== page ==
Is vav-consecutive (converting perfect to imperfect and vice versa) unique to Biblical Hebrew or are there similar features in other languages, beyond the Afroasiatic family ?

See also this answer to Are there any languages where verbs in the past form are used with the future tense?

Clarification in response to comments: I am interested in conversion between tenses/aspects, not specifically in features which sound similar to vav/waw and/or resembling coordinating conjunctions.

  • 4
    The Wikipedia article you link to describes the construction as arising on the way from Proto-Semitic to Central Semitic and says that, “Vav-consecutive is attested in other Northwest Semitic languages as well: with imperfect, in Moabite, in Deir Alla Inscription, and in Aramaic; and with perfect in conditional clauses, in Ugaritic, in Amarna letters, and in Phoenician. Yet, usage of vav-consecutive with perfect in a narration is unique to Hebrew.” – Does that not answer your question? Commented Mar 8, 2023 at 15:22
  • @JanusBahsJacquet partially yes. I was mostly interested in going beyond the semitic languages.
    – Roger V.
    Commented Mar 8, 2023 at 15:23
  • 1
    If the statement that the construction arose between Proto-Semitic and Central Semitic is correct, then the answer is presumably no: if it didn’t exist yet in Proto-Semitic, it can’t be shared with anything that branched off before Proto-Semitic either. It could have been borrowed into a neighbouring non-Semitic language later on, of course, but that seems unlikely, unless the target language was sufficiently closely related to be able to produce a proper parallel in its verbal system. Commented Mar 8, 2023 at 15:28
  • @JanusBahsJacquet there could be similar constructions developing independently in other language families.
    – Roger V.
    Commented Mar 8, 2023 at 15:34
  • 3
    I think you should edit your question to make that clearer. As it stands, it reads like it’s just about vav-consecutives. Commented Mar 8, 2023 at 16:01

1 Answer 1


As has been mentioned in the comments, forms corresponding to Biblical Hebrew wəqāṭaltí and wayyiqṭol exist in related languages. But these reflect a shared ancestor, or perhaps language contact, and not independent developments. So essentially I understand your question to be whether it occurs in other languages that a morpheme is used to "invert" (part of) the meaning of a form—based on the assumption that waC in wayyiqṭol "inverts" part of the temporal profile of yiqṭol, and that in wəqāṭaltí "inverts" part of the temporal profile of qāṭal.

But this assumption is flawed. The waw in neither of these forms is "conversive". This was an idea dating back to medieval grammarians, but has since been abandoned. Scholars don't agree how the Biblical Hebrew verbal system works precisely, but the notion of "conversive" forms cannot count on much support any more. There are several reasons for this.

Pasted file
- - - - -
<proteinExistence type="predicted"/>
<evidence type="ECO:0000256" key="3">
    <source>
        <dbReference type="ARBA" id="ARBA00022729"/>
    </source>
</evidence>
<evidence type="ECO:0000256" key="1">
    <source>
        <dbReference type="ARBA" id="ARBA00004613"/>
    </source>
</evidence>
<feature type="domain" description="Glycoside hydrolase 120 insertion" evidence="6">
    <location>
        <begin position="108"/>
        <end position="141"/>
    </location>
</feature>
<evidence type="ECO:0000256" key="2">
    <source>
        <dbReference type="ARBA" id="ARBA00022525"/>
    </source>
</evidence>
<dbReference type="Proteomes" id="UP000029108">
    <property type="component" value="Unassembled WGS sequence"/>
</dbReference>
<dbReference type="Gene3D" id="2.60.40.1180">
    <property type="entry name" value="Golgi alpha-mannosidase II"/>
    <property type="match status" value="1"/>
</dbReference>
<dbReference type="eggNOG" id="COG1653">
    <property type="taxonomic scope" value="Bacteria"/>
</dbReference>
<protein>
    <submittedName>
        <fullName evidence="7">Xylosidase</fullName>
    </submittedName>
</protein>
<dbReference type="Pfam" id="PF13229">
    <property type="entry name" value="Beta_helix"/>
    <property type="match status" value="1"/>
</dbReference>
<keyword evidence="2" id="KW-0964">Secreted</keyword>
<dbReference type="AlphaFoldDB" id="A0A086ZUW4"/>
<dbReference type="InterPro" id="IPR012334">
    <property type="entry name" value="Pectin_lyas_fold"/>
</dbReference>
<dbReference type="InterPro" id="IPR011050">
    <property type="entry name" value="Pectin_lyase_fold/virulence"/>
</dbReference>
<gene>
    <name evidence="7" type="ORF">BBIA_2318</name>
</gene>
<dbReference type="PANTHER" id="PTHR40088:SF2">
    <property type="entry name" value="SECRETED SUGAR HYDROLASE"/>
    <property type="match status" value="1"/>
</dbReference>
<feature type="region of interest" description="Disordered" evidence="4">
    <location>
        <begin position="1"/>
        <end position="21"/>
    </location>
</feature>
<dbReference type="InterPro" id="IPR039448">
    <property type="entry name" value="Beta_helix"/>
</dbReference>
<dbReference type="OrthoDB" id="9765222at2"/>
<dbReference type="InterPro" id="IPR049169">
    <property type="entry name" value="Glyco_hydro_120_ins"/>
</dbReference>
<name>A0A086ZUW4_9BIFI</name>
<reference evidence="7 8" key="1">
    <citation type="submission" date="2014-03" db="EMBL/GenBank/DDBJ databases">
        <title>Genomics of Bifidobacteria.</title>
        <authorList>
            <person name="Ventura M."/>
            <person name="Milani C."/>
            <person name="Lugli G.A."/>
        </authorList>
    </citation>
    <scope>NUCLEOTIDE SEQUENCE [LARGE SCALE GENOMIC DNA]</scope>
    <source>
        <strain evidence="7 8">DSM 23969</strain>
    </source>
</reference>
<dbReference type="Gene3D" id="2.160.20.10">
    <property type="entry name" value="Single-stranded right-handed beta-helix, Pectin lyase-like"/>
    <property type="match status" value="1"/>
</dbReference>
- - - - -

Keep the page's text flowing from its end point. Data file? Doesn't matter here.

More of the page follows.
For one, wayyiqṭol is etymologically distinct from yiqṭol. This can be seen in the forms of the III-ה verbs, biconsonantal verbs, and hiphil forms, all of which have a shortened form in the wayyiqṭol (e.g. wayyagged 'and he told' vs. yaggîd 'he will tell', hiphil of NGD). The wayyiqṭol goes back to a different form of the verb than yiqṭol. In many instances these forms have become identical due to sound changes, so that it seems that wayyiqṭol is based on yiqṭol, but from cases like the three mentioned before (III-ה verbs, biconsonantal verbs, and hiphil forms) it is clear that there were originally two distinct conjugations.

As for wəqāṭaltí, it is not clear that its meaning is really different from that of qāṭal. Most uses can be explained if the meaning of qāṭal is aspectual (perfective). The different stress pattern in some forms of wəqāṭaltí is inconsistent.

Another issue is that the meaning of the "converted" imperfect is not really that of the perfect, and neither is the "converted" perfect identical in meaning to the "imperfect". The wayyiqṭol is found in narrative texts to form the main story line where a distinction is made with qāṭal, which is often used for background information or a past perfect meaning. So it is not correct to say that wayyiqṭol has the same meaning as qāṭal.

All this to say that you are right to find these morphemes (when described as “conversive”) highly suspicious: there may not even be any language that uses morphemes to invert tenses.

A good recent study on these issues in Biblical Hebrew is Cook, John A. Time and the Biblical Hebrew Verb: The Expression of Tense, Aspect, and Modality in Biblical Hebrew. Linguistic Studies in Ancient West Semitic 7. Winona Lake, Indiana: Eisenbrauns, 2012. Of course not everyone agrees with Cook, but the book at least gives a very extensive review.

  • when you say 'but from cases like the three mentioned before', which ones do you mean? Commented Mar 11, 2023 at 19:32
  • @ReinstateMonica III-ה verbs, biconsonantal verbs, and hiphil forms. I edited to clarify, thanks.
    – Keelan
    Commented Mar 12, 2023 at 5:32

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